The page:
There is a poem by Goethe, The Holy Longing and it’s poignant final lines come as close as anything to explaining to me the reason Roger ‘checked out’ so seemingly prematurely and my own attachment to an escape clause:
And so long as you haven’t experienced this:
to die and so to grow,
you are only a troubled guest on the dark earth.
It is only in following the path that was opened up to me through Roger’s illness and death and the many life changes that followed it, that I have come to understand the meaning of those words for myself. Life is not just about survival and achieving our ego goals but has real purpose and meaning. What has to die are all the false beliefs about who we are, who others are and why we are here; the conditioning we take on in order to be accepted within our family, society, and culture and to make our way in the world. It’s not easy deconstructing patterns and programs when they have become solidified into an identity through repetition. The catalyst for change is usually suffering and it often becomes so intense as to be physically and/or psychologically overwhelming.
When Roger died my world was completely turned upside down. I was only 18 when we met, we had worked together from early on in our marriage, had no children to distract us from each other and did pretty much everything together. In many ways, his family was a better fit for me than my own and so my identity became lost in his. His, in turn, had been lost in his parents’ and I believe it was this struggle to individuate, as Jung called the process, that became too much for him. His death from cancer at 48 was a shock that took years for me to assimilate and it has only been through confronting the identity crisis that it precipitated in me that has enabled me to see his struggles in a different light. This identity crisis is ultimately a spiritual crisis and though Roger was not able to embrace the option of a spiritual path for himself while he was alive, I have no doubt that he was guiding my life in that direction from the other side when he passed over. My dream life opened up almost the instant he died and apart from the healing it facilitated, I received a lot of what I can only call spiritual direction through the dreams.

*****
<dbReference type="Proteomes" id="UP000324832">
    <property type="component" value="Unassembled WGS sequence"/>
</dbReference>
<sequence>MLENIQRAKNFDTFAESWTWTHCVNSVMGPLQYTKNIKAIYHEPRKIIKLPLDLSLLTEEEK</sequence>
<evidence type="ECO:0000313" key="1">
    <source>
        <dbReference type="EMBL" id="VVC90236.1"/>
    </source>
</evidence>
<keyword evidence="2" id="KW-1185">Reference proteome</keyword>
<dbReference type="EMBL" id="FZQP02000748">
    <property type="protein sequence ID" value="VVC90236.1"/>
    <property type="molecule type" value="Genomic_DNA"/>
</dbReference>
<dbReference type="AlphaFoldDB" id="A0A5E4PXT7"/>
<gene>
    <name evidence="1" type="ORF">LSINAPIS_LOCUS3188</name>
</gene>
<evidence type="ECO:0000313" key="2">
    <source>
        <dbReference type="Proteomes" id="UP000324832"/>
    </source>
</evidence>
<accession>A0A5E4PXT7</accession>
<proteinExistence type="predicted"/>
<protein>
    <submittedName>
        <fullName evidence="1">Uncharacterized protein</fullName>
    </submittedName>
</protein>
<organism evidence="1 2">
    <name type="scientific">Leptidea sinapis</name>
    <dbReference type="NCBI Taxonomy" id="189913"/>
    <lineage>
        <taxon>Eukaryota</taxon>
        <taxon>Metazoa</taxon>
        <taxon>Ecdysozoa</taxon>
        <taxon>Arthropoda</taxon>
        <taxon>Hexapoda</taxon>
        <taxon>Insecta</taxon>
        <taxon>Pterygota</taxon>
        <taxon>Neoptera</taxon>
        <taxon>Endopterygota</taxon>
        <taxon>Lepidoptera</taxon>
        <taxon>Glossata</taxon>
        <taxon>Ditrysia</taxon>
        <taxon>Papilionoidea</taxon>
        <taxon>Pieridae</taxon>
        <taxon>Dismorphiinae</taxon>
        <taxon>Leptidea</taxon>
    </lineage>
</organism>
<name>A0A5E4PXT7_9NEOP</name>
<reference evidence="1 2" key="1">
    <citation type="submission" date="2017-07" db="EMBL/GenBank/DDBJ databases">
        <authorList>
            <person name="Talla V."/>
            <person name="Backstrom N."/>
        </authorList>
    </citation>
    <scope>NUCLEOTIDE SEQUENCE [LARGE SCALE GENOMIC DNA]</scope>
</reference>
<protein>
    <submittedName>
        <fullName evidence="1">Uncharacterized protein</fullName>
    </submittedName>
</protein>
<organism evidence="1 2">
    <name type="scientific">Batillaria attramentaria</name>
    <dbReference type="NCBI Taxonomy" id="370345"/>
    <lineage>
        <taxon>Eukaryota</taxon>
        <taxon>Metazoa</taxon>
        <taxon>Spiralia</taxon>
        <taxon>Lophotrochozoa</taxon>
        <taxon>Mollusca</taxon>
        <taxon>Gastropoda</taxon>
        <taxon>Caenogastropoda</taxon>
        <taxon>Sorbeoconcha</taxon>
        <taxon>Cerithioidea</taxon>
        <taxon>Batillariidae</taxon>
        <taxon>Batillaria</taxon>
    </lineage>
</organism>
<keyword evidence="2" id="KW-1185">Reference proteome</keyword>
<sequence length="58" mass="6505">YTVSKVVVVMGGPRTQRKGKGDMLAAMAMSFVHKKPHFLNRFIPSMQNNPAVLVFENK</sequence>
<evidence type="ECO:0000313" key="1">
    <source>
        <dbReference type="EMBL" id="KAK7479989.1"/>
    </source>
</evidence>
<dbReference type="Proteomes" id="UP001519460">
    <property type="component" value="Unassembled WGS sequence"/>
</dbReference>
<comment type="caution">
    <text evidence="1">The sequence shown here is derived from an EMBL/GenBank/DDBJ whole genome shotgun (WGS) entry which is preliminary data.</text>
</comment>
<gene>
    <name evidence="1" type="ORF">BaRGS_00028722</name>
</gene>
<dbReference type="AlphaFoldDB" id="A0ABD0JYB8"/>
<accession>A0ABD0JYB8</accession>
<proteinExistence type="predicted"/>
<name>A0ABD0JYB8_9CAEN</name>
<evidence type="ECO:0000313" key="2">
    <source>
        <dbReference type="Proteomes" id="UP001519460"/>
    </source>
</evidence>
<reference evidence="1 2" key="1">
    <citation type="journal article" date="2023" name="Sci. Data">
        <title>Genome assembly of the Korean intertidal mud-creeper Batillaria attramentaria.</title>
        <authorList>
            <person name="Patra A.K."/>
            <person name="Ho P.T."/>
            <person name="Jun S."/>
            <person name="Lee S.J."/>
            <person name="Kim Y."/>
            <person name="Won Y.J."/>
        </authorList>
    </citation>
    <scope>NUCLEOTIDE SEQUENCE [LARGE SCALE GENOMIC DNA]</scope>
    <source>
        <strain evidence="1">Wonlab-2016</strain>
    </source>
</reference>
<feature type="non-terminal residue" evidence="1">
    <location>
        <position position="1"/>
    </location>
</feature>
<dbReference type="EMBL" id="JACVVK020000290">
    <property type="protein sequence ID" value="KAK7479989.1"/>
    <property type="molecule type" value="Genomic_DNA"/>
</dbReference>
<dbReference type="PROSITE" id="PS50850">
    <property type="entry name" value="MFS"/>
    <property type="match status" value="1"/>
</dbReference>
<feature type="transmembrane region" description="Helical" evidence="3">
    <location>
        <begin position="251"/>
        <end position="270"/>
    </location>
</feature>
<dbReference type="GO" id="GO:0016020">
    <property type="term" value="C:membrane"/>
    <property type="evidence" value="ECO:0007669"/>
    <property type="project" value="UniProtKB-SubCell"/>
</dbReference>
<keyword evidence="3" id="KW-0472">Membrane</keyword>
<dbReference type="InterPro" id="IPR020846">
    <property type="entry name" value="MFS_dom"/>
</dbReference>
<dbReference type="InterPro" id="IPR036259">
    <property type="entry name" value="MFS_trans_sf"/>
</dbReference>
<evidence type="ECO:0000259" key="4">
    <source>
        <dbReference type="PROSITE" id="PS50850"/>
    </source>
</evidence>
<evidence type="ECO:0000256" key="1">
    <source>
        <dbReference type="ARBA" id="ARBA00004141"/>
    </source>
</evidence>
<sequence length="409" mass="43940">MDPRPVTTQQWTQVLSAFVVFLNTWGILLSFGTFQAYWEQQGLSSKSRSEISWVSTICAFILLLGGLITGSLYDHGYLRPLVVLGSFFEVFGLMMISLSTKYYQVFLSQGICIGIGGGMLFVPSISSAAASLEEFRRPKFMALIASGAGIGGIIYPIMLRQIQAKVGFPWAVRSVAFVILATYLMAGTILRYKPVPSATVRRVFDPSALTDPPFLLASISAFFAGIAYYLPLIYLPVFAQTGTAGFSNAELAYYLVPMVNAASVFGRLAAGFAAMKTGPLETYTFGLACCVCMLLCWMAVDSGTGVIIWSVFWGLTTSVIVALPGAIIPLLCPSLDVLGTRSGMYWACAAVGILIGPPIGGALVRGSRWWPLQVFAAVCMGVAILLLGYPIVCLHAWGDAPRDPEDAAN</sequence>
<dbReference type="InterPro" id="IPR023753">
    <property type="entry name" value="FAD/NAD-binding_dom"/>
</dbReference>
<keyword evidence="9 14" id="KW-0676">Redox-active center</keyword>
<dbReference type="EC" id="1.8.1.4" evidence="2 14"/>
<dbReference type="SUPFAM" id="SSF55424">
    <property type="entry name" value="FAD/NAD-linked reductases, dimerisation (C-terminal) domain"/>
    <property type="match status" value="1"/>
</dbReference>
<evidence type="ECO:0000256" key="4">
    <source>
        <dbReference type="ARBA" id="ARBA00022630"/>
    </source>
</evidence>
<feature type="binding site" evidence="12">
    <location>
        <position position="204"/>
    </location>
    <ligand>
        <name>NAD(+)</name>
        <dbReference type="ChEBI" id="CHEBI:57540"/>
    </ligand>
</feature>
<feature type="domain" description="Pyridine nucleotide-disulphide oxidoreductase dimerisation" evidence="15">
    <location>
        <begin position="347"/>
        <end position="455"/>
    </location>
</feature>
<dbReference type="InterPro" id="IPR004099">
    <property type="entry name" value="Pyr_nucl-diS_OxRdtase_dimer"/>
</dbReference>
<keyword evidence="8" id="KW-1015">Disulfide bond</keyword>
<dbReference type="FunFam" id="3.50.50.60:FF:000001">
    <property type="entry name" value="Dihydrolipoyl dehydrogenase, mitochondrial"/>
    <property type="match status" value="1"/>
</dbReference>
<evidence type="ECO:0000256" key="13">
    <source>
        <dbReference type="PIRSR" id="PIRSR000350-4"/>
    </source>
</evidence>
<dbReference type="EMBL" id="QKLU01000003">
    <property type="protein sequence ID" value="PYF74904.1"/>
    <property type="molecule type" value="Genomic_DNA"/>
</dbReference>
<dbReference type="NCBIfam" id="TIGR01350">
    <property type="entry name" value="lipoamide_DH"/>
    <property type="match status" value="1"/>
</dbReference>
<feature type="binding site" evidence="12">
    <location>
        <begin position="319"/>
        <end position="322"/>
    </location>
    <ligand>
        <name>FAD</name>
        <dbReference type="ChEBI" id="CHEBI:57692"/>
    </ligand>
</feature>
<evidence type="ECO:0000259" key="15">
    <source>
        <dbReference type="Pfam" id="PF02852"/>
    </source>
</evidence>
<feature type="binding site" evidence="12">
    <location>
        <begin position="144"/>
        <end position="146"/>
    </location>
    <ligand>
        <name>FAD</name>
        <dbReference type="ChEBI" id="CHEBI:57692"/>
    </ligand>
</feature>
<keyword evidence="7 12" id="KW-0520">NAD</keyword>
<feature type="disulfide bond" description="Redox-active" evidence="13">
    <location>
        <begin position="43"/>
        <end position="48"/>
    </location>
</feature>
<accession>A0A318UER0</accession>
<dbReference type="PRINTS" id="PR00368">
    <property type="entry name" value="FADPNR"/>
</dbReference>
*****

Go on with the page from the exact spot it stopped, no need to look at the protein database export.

One particularly powerful bit of guidance came in the form of a type of dream I eventually learned was called a disembodied voice dream, where you wake up hearing a voice speaking but with no memory of a dream. It came at a time when I was trying to find some direction in my life; I had begun a counselling course as a possible future vocation and was also participating in various women’s groups. Somewhere along the line I picked up the practice of doing affirmations and one day I decided to use a forty minute bus ride to do repetitions of the affirmations I had been learning. They were mostly of the self-esteem and confidence boosting kind and I just kept repeating them over and over, concentrating intently so as not to let my mind wander. During the night I awakened from sleep hearing a voice say:
It’s not about self-esteem, the real questions are “where have you come from, what are you doing here and where are you going?”
My well-considered and highly intelligent response was “Huh?”